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Rustie on Speaking Animals’ Languages and Recording at 30,000 Feet

U.K. producer says new album sounds like total freedom: “They were like, ‘Do whatever you want'”

DJ Rustie performs at The British Music Embassy

DJ Rustie performs at The British Music Embassy on March 15th, 2013 in Austin, TX.

Any Sheppard/Redferns via Getty Images

Three years ago, the Scottish producer Rustie dropped Glass Swords, one of the most thrilling electronic albums of the decade. Defined by its visceral, explosive joy and a broad spectrum of synth sounds that blow raspberries on trap beats, it established Rustie as a global creative force and propelled him on a virtually non-stop tour schedule that still shows no signs of ceasing.

With Rustie’s latest album, Green Language, the producer has flipped the roygbiv maximalism of Glass Swords on its head, delving deeper into his broad synth trick-bag, kicking up new dance-floor dust and adding a host of vocalists (including Detroit bruiser Danny Brown, grime icon D Double E, and DC soul singer Muhsinah). Perhaps most interesting is his shift into textural ambient music, a dicey prospect for lesser producers with an eye towards Eno but layered and surprising from Rustie, the man who has made an art form out of producing songs that sound like your heart leaping from your chest. In advance of his next tour, which starts tonight in London and will include Green Language performed live with visuals, we spoke with Rustie about songwriting, airplanes and the alchemy of bird-talk.

Last time we spoke, you lived right next to Heathrow Airport, and you were influenced by the plane sounds. Do you still live there?
No, I’m back in Glasgow. It’s good to be back here, with like, being close to my family and stuff and all my friends are here as well.

It’s interesting, because Green Language even feels like it’s from a different place than Glass Swords. What was your approach in making it?
While I was making most of the songs, I wasn’t really thinking about the finished product, or the whole. I was just making songs. It wasn’t the album started coming together that I started kind of thinking about how it’s progressed or how different it is. Or is it too different, or is it not different enough? All of those sorts of things, compared to Glass Swords.

Is that a concern when you’re making songs, that they’re going to be too different from your style?
I never really kind of set out to make a certain type of music. I kind of just let the music sort of lay itself, and be where the ideas feel naturally where they want to go, let that happen naturally.

Some of the songs are toned down. There’s a shift in mood. What was your mood while you were making them? Were you doing transcendental meditation?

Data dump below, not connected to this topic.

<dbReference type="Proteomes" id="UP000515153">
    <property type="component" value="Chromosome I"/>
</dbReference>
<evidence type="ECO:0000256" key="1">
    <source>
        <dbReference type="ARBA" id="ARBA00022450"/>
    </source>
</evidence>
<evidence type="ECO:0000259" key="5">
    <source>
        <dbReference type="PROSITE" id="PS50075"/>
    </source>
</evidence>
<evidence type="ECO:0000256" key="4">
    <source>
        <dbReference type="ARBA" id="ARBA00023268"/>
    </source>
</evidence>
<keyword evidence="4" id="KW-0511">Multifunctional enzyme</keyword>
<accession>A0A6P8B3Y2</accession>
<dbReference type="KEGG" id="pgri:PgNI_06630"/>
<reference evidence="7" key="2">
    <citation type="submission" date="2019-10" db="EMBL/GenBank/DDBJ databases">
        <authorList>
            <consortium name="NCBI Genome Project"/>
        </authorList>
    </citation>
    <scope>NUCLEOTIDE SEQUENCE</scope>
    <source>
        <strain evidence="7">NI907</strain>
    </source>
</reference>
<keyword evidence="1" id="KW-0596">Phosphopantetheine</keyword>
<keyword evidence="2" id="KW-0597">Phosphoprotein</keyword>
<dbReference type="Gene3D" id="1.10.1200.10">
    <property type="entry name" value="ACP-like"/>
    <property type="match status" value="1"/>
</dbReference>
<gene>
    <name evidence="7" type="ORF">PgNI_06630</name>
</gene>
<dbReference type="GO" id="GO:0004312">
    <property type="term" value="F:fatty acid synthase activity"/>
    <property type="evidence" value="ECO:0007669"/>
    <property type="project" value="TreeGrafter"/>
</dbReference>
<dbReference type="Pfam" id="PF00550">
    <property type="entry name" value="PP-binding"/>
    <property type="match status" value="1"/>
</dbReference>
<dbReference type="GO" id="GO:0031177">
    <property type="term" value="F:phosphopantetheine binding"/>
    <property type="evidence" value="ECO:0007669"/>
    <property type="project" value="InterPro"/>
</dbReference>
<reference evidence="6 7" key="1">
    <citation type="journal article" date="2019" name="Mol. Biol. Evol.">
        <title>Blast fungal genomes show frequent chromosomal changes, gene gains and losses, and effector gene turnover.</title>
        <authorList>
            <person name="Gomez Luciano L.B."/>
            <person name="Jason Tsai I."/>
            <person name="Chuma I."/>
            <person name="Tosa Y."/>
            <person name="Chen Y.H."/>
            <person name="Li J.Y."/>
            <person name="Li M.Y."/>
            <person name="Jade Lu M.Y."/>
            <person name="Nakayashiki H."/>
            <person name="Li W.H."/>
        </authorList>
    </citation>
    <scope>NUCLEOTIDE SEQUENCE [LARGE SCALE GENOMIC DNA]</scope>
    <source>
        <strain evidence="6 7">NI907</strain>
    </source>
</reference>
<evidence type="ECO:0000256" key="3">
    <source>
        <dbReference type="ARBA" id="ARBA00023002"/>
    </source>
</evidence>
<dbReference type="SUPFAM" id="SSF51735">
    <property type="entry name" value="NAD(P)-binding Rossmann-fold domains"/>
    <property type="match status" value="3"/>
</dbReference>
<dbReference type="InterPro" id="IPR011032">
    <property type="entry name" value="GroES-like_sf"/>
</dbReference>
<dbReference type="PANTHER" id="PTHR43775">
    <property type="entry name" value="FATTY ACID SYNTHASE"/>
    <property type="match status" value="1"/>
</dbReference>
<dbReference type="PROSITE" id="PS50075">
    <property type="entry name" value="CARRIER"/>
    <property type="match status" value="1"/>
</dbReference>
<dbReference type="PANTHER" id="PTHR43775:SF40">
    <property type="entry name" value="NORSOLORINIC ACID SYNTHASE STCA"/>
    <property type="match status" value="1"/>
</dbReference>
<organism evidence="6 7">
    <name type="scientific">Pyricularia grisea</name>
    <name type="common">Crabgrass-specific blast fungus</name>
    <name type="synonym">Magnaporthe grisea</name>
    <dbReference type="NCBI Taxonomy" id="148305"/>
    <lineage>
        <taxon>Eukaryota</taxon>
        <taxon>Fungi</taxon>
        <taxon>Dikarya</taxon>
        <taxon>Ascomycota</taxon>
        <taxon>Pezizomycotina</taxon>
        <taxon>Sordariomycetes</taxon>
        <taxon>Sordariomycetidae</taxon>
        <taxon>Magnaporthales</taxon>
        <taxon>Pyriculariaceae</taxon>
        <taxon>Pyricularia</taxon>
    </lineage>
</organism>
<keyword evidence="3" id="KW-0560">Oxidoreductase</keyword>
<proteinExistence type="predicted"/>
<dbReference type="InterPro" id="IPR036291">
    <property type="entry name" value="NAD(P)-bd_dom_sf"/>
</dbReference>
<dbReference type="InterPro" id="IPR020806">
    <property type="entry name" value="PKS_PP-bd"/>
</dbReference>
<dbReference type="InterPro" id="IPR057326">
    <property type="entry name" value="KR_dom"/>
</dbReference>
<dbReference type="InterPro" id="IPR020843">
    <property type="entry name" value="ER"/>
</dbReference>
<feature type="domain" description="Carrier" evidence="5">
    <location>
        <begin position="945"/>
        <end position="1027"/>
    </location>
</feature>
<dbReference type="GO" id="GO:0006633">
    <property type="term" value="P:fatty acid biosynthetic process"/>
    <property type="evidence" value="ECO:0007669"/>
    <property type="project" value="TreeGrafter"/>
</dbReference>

[Laughs] No, it’s pretty hard to meditate and make music at the same time! For Glass Swords, I initially had a lot weirder and more ambient stuff on there, but [the label] didn’t really want that. For this album they were kind of just more confident in me. They were like, “Do whatever you want.” So I’m getting into it now that I’ve proved myself.

Most of it was written on the road, or in hotels, or on a plane or whatever, and then finishing it whenever I get sounds. But if you’re on a plane anyway there’s nothing really much else to do. I’ve got pretty good time to make music, apart from the loud noises, the plane engine. There’s really not much else to do if you’re on a long flight somewhere.

You’ve worked with rappers and vocalists before, but there are a lot of features on this album. “Attak,” featuring Danny Brown, was the first single from Green Language. Was there an idea of how you would work together?
It was just an e-mail thing, really. We didn’t really talk about music or anything. I’d just send him beats and he just did his thing. That’s pretty much how it worked with everyone. Everyone’s kind of really busy so it’s good that you can just e-mail someone a track and they can just work on it whenever they’ve got the time to. I’d just send out a bunch of things to a bunch of people and see what came back. Obviously Danny, and he’s one of the first people I got vocals from. And D Double E, I’ve loved his shit since day one. I was delighted that he came back so quickly. He’s amazing live as well.

You always have really distinct cover art that seems to be reflective of your music. So what’s with the flamingos?
I just started looking for a bunch of nature photography. That was the one that I liked the best, and it kind of looked similar, sort of, to the Glass Swords cover. It’s like two birds instead of two crystals.

Where did the title and concept of Green Language come from?
Green language is actually a sort of esoteric, kind of mystical language that birds and animals speak to each other – a language that came before humans, if you know what I mean. I just kind of liked the name and the idea.

Wait, green language is an actual thing? Like, dolphins speaking to each other?
Yeah, it’s a real thing. It’s been used in a lot of different fields: mystical traditions, alchemy, hermetic prophecy, Egyptian philosophy and everything. I started reading about it like four years ago and thought it was cool and have kept it in my mind the past few years.

Do you have synesthesia? Every musician always says they have it, but to me, your music actually sounds like you have it.
No. But, I think I’ve had it before like when I was taking acid or magic mushrooms or whatever. That gave me kind of a feeling of what that’s like, but I don’t have that every day of my life.

In This Article: RS Dance, Rustie

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